grid = IAI.GridSearch(
IAI.XGBoostSurvivalLearner(
random_seed=1,
),
max_depth=2:5,
num_round=[20, 50, 100],
)
IAI.fit!(grid, train_X, train_died, train_times)
All Grid Results:

Row │ num_round  max_depth  train_score  valid_score  rank_valid_score
│ Int64      Int64      Float64      Float64      Int64
─────┼──────────────────────────────────────────────────────────────────
1 │        20          2    0.221512    0.164622                   1
2 │        20          3    0.175214   -0.134411                   4
3 │        20          4    0.143079   -0.120157                   3
4 │        20          5    0.0489262  -0.474636                   7
5 │        50          2    0.196386   -0.00737584                 2
6 │        50          3    0.138169   -0.307373                   6
7 │        50          4   -0.096126   -0.571589                   8
8 │        50          5   -0.455181   -1.27913                   11
9 │       100          2    0.11895    -0.226264                   5
10 │       100          3   -0.122828   -0.851117                   9
11 │       100          4   -0.558718   -1.20169                   10
12 │       100          5   -1.32397    -2.35255                   12

Best Params:
num_round => 20
max_depth => 2

Best Model - Fitted XGBoostSurvivalLearner

We can make predictions on new data using predict. For survival learners, this returns the appropriate SurvivalCurve for each point, which we can then use to query the mortality probability for any given time t (in this case for t = 10):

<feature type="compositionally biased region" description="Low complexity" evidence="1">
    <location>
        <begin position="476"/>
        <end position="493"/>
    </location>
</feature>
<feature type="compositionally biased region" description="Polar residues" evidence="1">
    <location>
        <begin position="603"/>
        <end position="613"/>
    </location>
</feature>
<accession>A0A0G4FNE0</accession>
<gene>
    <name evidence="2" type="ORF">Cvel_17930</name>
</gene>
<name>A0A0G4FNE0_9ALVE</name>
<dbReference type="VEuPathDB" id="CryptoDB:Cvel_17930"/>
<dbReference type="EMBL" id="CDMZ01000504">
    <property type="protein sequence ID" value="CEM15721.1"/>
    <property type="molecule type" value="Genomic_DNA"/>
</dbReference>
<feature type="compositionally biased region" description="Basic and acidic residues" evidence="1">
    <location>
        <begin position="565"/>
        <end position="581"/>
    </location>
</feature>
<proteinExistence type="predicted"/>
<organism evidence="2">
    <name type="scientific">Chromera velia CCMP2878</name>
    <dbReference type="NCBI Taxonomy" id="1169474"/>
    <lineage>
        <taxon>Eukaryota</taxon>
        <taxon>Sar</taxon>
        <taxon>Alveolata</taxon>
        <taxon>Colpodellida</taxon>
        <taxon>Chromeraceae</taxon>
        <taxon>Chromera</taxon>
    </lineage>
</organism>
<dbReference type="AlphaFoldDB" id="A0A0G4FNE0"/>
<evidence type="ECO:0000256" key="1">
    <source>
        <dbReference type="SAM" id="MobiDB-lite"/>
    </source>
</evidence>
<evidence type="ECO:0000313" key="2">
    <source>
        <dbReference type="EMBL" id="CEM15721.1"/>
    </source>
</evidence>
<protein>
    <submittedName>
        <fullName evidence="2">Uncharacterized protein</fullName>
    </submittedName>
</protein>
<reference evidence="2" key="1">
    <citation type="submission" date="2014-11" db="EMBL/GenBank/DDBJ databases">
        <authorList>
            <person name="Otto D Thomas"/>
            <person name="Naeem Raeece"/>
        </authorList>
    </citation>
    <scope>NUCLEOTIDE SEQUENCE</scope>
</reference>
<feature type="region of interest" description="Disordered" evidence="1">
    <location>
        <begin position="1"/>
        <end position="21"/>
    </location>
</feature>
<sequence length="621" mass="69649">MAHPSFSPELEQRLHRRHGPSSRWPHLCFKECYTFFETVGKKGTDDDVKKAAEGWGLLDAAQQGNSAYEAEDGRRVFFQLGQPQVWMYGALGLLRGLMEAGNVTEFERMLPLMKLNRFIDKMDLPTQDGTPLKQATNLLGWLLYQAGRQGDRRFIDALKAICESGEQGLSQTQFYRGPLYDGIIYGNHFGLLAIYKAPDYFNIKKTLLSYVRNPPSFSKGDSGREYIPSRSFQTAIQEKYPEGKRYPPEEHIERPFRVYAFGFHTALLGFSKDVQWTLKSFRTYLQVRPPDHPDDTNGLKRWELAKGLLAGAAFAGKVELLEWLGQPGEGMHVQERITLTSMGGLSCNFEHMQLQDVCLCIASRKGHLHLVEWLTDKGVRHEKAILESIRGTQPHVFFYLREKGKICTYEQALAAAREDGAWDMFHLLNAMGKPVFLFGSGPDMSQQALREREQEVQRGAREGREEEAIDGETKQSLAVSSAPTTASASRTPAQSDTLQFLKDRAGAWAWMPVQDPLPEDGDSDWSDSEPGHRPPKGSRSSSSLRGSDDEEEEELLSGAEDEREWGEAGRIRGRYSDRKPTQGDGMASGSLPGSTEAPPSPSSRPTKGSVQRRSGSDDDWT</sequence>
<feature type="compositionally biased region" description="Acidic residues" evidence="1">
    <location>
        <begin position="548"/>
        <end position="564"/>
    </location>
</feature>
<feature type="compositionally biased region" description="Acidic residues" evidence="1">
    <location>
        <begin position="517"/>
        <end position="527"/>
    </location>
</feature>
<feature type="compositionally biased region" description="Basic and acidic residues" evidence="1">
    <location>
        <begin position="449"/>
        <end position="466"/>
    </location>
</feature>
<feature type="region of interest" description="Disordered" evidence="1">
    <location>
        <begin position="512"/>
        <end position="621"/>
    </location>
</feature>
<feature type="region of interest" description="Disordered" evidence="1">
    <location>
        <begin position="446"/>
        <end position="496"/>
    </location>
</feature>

pred_curves = IAI.predict(grid, test_X)
t = 10
[c[t] for c in pred_curves]
415-element Vector{Float64}:
0.146602006944
0.181972807304
0.089343189025
0.233761179821
0.210810046477
0.068637260518
0.111577430497
0.141948041866
0.092365925364
0.071650634104
⋮
0.041039651399
0.146602006944
0.081671053483
0.104403941284
0.011575818595
0.144190738587
0.171362167869
0.136016020377
0.19172853442

Alternatively, we can get this mortality probability for any given time t by providing t as a keyword argument directly:

IAI.predict(grid, test_X, t=10)
415-element Vector{Float64}:
0.146602006944
0.181972807304
0.089343189025
0.233761179821
0.210810046477
0.068637260518
0.111577430497
0.141948041866
0.092365925364
0.071650634104
⋮
0.041039651399
0.146602006944
0.081671053483
0.104403941284
0.011575818595
0.144190738587
0.171362167869
0.136016020377
0.19172853442

We can also estimate the survival time for each point:

IAI.predict_expected_survival_time(grid, test_X)
415-element Vector{Float64}:
99.870825314231
78.7679563508
159.460151822213
58.731723642278
66.436568115034
194.523130853628
131.166829046173
103.316586760024
155.11382620326
188.780862231699
⋮
260.262232232197
99.870825314231
171.314554719091
139.421343481108
367.082586212797
101.633026339217
84.279003600824